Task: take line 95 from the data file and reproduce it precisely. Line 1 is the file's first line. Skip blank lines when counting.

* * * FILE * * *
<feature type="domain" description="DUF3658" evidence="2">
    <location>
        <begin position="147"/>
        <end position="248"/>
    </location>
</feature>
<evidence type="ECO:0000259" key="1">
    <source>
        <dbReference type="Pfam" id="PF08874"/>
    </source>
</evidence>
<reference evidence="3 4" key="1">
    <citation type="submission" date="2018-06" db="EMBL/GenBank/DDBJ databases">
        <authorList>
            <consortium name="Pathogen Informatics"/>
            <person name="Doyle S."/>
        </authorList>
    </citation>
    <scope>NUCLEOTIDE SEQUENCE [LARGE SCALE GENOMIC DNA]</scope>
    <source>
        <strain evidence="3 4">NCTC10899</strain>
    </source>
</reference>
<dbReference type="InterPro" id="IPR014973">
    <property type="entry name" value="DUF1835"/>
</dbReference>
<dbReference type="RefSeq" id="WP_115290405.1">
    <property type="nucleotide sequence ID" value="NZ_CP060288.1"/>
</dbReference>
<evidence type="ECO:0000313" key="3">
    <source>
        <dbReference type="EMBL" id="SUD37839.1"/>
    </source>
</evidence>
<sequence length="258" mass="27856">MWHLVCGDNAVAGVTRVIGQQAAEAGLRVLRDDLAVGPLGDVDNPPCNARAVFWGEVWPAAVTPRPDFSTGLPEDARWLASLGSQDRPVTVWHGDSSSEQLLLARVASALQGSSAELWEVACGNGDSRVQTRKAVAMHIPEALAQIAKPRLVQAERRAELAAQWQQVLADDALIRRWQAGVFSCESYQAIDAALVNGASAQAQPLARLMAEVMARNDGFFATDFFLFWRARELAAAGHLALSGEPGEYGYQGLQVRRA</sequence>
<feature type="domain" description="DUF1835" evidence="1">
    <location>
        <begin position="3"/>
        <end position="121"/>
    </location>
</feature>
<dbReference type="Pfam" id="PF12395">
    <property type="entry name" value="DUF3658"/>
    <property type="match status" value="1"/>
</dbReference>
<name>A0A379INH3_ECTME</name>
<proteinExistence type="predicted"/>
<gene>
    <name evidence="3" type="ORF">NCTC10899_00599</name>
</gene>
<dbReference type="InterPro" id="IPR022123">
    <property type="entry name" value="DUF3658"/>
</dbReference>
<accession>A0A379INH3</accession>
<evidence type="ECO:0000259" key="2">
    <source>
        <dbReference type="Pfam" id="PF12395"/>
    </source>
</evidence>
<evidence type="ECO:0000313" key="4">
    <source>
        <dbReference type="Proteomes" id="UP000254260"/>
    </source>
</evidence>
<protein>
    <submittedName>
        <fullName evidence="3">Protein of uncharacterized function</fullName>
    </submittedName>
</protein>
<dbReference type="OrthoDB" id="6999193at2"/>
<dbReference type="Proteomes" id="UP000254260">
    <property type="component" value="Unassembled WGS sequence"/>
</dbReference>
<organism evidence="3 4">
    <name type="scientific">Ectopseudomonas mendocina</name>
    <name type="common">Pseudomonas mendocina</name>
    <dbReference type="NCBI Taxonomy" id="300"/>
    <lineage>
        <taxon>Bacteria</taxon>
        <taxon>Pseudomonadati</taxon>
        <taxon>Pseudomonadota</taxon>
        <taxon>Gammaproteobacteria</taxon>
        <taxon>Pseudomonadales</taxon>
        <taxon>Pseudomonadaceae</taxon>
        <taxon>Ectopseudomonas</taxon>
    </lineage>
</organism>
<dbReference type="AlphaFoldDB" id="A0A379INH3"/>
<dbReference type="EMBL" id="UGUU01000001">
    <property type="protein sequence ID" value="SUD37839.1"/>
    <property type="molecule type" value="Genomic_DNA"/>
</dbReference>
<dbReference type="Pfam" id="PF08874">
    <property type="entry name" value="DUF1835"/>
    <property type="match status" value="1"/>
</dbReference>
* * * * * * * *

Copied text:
    <property type="match status" value="1"/>